Header of the Declaration of Independence

 We hold these truths to be self-evident, that all men are created equal, that they are endowed by their Creator with certain unalienable Rights, that among these are Life, Liberty and the pursuit of Happiness.

~Declaration of Independence, second sentence

This is, without a doubt, the most recognized sentence in the Declaration of Independence. The depth of such a concise, yet powerful statement cannot be overstated. Notice how Jefferson asserted that all men are created equal. This is the essence of conservatism. Equality is something that everyone ought to start with, but not necessarily end with. It is analogous to wrestling tournament where anyone is allowed entry. Through a series of rounds where wrestlers compete against each other, winners advance until a champion is crowned. This is what our founders wanted for our country–a society where people are free to pursue happiness with limited government interference. Liberals, on the other hand, wish to tinker with the rules in a fruitless attempt to garner equal results. Such attempts should be resisted with full force. (more…)

Independence Day (part 1 of 4)

Declaration of Independence

Header of the Declaration of Independence

When in the Course of human events, it becomes necessary for one people to dissolve the political bands which have connected them with another, and to assume among the powers of the earth, the separate and equal station to which the Laws of Nature and of Nature’s God entitle them, a decent respect to the opinions of mankind requires that they should declare the causes which impel them to the separation.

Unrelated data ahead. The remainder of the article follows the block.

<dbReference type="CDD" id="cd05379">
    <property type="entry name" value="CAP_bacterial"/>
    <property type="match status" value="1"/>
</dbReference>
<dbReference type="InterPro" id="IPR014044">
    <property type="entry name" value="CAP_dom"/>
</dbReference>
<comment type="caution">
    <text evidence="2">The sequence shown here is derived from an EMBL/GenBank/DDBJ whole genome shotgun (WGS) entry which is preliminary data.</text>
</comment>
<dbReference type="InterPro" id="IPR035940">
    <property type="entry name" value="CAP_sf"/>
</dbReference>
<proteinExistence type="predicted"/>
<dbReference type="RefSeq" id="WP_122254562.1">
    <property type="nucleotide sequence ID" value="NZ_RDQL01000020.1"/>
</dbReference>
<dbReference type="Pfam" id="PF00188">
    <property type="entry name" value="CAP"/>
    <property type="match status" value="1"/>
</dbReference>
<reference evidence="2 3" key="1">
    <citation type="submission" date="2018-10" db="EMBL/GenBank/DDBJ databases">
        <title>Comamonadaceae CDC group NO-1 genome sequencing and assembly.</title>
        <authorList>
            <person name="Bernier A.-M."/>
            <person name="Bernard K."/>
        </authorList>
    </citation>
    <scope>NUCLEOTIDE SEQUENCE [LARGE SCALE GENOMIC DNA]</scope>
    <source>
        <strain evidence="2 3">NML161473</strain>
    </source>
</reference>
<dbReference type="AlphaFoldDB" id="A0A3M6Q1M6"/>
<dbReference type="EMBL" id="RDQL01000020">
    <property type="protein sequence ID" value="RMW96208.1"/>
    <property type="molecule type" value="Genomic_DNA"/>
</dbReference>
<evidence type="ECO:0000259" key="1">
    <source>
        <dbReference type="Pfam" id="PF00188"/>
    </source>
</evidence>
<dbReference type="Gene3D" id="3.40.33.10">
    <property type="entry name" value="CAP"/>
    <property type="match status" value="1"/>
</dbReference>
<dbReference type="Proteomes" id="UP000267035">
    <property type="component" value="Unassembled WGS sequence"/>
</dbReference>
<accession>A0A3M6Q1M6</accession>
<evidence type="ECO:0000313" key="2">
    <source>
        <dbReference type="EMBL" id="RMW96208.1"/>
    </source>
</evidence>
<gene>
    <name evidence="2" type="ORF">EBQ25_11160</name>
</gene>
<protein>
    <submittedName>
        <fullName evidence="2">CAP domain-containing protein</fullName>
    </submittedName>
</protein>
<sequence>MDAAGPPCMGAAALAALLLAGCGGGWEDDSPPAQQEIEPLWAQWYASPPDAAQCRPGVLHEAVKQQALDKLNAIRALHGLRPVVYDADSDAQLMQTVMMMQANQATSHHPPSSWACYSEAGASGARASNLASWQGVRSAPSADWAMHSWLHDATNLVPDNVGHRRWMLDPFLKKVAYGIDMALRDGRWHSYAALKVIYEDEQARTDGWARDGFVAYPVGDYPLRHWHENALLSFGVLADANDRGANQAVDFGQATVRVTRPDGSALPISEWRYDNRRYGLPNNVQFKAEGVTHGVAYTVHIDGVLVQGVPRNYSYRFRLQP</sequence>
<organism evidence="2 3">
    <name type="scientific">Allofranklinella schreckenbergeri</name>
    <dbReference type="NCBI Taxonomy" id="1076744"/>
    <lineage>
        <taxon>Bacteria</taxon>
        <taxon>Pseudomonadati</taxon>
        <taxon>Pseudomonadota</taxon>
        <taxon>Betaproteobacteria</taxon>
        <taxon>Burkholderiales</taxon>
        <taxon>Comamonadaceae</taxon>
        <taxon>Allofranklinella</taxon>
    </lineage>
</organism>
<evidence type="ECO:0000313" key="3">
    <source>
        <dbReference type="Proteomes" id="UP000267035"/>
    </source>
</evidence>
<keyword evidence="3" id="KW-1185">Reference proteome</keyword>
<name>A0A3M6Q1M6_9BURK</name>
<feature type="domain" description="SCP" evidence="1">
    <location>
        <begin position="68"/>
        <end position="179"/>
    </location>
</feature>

~Declaration of Independence, 1st sentence

The Declaration of Independence opens with a synopsis of the intent and justification of the declared separation from Great Britain. Thomas Jefferson, the primary author of the Declaration, noted the established relationship with the British crown, but declared that certain events justified the severing of this relationship. (more…)

Review of “The Ballot or the Bullet”

Malcolm X was a contemporary of Martin Luther King, Jr. during the civil rights movement of the 1960s. A militant leader of the Nation of Islam, Malcolm renounced his association with this movement and adopted many of the beliefs of the King and other prominent civil rights activists. In his speech at Cory Methodist Church in Cleveland, Ohio, Malcolm expressed the importance of the 1964 elections and its impact on the civil rights of African-Americans.

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Martin Luther King Jr.’s Letter from Birmingham Jail

Martin Luther King, Jr. wrote a response to white clergymen from the cell of the Birmingham City Jail in 1963. The clergymen urged King to let the civil rights issues be decided in the courts. King argued that it was imperative for the oppressed minority to assert their rights through acts of non-violent civil disobedience.

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Analysis of the Bolshevik Revolution

Three authors offer explanations for the Bolshevik Revolution of 1917. Theodore H. Von Laue, a German native and Princeton graduate, argued that the revolution was inevitable.1 George F. Kennan wrote that the perceived futility of the war effort led to the collapse of the Tsarist government, leaving a void that the Bolsheviks would fill.2 Finally, authors Jerry F. Hough and Merle Fainsod, both Ivy League professors, focused on specific reasons why the Bolsheviks were successful–not only during the 1917 revolution, but also during the ensuing civil war.3